How New York’s Specialized High Schools Compare

(Photo by Orin Hassan, Creative Commons license)

(Photo by Orin Hassan, Creative Commons license)

At the end of October, 8th grade students in New York eager to attend one of the city’s specialized high schools such as Stuyvesant High or Brooklyn Tech sat for an exam that would be the sole determinant of whether or not they gain admission.

They are, quite possibly, the last group of students for whom this particular test will determine the outcome: Mayor Bill de Blasio, who has vowed to broaden access to the schools, is looking to modify the test and add an essay component. The test has skewed the demographics of entering classes at the schools away from black and Latino students and toward Asian students.

But New York is not the only city with specialized schools. Katrina Shakarian of Gotham Gazette took a look at how New York stacks up against Chicago and Boston, and how those cities determine admission at their specialized schools. Her conclusion: In New York, “the students of the elite schools are the least reflective of the city’s broader student population.”

In Chicago, Shakarian writes, 45.2 percent of the students in the school system are Hispanic; 39.7 percent are black; 9.2 percent are white; and 3.5 percent are Asian. In the 10 specialized high schools in the Chicago district, the demographic breakdown of the students attending is as follows: 34.7 percent are African American; 29.6  percent are Hispanic, 21.9 percent are white and 8.8 percent are Asian.

White and Asian students are clearly overrepresented in Chicago’s specialized schools compared with their overall demographic makeup in the school system, but the differences are nowhere near as dramatic as in New York, where the eight specialized high schools report an Asian population of 59.7 percent (compared with a system-wide share of 15.3 percent) and a white population of 24.4 percent (compared with a system-wide share of 14.5 percent).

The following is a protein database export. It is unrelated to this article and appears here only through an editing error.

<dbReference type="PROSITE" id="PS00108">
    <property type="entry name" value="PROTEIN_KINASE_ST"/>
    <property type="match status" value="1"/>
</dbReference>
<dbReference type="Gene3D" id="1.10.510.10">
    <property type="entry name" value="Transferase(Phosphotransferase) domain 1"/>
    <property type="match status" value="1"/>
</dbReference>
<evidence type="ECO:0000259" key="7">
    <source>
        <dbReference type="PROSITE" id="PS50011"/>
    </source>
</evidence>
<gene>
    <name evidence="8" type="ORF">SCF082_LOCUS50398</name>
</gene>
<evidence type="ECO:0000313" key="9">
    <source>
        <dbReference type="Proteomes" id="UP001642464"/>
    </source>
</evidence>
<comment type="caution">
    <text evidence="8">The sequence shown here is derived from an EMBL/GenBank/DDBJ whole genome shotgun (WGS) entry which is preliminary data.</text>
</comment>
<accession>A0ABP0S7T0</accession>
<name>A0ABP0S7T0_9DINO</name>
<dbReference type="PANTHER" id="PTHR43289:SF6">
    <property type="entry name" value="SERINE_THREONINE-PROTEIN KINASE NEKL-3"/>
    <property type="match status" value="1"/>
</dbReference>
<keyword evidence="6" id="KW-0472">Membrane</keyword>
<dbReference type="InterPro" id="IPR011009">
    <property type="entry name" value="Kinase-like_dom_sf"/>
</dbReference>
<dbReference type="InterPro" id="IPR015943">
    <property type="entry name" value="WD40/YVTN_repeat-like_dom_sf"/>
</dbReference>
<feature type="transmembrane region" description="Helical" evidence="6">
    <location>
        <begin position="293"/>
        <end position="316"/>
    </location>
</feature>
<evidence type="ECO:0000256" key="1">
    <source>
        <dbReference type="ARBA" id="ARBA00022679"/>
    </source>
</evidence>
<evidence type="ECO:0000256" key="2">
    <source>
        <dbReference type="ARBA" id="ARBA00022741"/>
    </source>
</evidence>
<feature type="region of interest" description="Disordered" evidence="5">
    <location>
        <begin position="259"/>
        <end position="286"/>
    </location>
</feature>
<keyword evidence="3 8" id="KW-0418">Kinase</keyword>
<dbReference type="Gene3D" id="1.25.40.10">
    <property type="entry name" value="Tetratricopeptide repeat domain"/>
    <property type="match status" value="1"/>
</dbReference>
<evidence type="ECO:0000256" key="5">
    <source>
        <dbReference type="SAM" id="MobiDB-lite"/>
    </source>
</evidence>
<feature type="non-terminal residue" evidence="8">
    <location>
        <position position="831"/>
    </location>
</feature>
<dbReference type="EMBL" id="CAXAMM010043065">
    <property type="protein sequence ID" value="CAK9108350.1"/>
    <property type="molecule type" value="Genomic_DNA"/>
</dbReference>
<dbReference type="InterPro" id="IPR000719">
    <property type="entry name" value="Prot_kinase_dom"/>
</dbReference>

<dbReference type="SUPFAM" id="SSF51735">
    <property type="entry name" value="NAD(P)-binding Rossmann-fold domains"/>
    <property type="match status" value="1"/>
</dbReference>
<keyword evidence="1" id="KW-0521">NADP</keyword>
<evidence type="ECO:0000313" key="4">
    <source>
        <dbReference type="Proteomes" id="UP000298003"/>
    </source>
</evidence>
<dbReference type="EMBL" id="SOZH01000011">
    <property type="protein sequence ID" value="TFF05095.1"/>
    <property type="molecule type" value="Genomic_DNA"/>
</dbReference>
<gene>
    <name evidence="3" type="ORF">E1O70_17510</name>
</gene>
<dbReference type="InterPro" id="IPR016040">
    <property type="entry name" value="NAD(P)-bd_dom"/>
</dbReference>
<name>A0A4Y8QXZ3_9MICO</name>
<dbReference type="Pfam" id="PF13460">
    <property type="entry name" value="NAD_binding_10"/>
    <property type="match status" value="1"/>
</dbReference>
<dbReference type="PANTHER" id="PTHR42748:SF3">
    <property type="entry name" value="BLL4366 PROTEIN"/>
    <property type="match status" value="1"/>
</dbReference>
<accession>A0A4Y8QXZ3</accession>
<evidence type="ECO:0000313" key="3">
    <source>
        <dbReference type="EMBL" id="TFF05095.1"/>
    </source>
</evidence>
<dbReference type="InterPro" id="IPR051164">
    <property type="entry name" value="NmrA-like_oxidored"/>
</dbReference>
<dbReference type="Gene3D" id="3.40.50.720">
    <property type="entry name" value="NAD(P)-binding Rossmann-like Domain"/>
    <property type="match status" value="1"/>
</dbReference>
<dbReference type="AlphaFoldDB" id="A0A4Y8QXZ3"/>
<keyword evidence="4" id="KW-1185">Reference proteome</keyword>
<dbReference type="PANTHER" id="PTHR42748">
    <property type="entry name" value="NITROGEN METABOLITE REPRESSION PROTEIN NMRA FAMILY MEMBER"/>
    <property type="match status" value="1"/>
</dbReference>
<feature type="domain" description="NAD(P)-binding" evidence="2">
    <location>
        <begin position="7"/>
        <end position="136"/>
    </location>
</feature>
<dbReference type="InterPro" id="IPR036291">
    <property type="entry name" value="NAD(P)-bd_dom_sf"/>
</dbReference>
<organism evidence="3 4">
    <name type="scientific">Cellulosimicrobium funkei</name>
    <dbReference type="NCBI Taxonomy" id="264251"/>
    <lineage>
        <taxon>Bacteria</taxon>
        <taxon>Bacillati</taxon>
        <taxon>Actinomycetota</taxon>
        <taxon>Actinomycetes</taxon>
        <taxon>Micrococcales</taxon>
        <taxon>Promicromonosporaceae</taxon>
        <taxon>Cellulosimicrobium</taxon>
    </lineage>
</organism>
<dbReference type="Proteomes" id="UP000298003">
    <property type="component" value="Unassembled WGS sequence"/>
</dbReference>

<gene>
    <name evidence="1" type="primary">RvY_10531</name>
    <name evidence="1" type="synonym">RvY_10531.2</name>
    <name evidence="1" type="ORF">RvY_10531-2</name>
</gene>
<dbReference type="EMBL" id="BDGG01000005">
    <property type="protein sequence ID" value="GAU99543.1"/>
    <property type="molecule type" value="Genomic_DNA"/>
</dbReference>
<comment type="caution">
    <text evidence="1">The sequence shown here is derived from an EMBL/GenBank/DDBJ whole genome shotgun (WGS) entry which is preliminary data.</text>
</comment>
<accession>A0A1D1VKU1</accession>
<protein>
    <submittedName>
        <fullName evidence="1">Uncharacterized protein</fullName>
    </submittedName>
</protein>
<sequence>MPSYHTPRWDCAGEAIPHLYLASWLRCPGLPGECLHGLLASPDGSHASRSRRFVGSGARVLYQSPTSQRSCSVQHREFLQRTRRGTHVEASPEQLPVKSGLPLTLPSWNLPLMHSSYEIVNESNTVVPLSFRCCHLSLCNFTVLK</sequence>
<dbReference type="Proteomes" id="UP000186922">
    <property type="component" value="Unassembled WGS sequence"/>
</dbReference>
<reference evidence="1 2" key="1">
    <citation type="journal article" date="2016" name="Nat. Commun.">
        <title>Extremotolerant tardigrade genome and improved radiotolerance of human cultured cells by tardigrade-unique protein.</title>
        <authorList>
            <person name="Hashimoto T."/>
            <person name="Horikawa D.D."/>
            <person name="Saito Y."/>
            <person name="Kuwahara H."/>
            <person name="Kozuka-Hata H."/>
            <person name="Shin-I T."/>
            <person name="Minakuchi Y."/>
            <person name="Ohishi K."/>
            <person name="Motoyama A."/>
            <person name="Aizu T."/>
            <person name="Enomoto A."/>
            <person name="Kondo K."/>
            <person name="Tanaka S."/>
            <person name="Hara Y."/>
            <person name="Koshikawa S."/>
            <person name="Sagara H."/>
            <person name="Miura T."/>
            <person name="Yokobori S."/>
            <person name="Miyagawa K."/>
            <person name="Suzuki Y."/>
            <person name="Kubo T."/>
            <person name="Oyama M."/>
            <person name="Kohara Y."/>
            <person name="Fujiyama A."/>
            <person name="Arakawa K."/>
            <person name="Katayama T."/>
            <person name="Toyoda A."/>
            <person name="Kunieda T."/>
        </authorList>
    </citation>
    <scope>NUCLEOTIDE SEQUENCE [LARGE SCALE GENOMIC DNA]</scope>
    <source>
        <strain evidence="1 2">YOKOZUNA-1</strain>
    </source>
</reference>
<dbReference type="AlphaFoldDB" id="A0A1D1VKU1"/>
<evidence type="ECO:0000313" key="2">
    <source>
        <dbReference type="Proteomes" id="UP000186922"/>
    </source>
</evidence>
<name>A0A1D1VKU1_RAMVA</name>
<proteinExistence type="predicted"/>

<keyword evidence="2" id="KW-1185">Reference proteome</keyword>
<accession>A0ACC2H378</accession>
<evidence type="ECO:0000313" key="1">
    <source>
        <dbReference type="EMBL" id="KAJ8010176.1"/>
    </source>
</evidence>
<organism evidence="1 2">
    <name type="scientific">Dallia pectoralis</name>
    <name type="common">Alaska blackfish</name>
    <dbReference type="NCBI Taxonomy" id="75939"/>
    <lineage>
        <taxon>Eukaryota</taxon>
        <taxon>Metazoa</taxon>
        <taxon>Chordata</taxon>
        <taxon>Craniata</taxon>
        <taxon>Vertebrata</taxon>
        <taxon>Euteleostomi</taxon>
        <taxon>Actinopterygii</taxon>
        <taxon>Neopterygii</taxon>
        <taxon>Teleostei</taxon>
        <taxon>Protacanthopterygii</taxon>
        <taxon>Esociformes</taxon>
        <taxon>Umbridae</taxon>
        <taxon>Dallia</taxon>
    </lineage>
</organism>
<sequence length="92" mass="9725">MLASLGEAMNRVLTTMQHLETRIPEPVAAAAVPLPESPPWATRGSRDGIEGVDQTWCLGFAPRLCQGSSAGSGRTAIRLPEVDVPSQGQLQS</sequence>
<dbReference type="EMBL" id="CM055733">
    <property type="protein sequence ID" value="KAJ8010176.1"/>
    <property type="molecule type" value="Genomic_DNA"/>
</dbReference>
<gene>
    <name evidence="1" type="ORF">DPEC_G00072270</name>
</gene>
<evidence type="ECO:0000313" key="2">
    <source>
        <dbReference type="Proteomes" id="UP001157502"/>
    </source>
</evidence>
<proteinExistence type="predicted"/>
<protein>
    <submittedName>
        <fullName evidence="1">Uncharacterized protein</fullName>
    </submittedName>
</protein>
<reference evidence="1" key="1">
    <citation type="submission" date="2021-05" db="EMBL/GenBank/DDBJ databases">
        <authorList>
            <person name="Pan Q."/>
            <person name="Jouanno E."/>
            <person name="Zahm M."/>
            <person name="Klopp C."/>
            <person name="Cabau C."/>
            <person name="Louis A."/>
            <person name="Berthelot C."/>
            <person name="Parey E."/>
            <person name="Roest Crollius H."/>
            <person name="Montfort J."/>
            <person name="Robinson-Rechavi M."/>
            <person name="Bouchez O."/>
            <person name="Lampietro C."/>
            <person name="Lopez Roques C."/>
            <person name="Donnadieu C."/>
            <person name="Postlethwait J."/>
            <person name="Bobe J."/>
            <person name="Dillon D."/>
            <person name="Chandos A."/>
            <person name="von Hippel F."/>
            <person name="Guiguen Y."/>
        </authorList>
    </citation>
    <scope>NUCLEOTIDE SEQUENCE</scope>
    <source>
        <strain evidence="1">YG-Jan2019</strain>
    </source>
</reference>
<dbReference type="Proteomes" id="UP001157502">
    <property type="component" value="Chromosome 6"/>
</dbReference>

In Chicago, it is not just a standardized test that determines entry into a specialized school.

The process for gaining entry into one of Chicago’s selective enrollment public high schools is largely two-fold: 30 percent of seats are filled by matching the highest scores in a point system that combines a selective enrollment exam score with grades and seventh grade standardized test results with applicants’ school choices; and about 70 percent of the seats are filled by matching top scorers distributed across four socio-economic tiers, or census tracts, with schools to which students apply.

However, up to five percent of seats are filled by school principals themselves, through a process called “Principal Discretion.” In accordance with CPS guidelines, principals can admit students by considering additional criteria such as honors and awards, recommendations, and personal statements.

Students must be invited to take the entrance exam, and the point system automatically allocates 30 percent of the seats.

About 70 percent of seats are filled by picking an equal number of the highest scorers across four socio-economic tiers that encompass the City of Chicago. The entire city is divided into four tiers, or census tracts, based on family income, homeownership, educational attainment, percentage of single-parent households, and households where English is not the first language. Students are selected based on how they compare to applicants in the tier within which their household falls.

For more on the specialized schools in Chicago and Boston and how their admission process compares with those in New York, go to Gotham Gazette.

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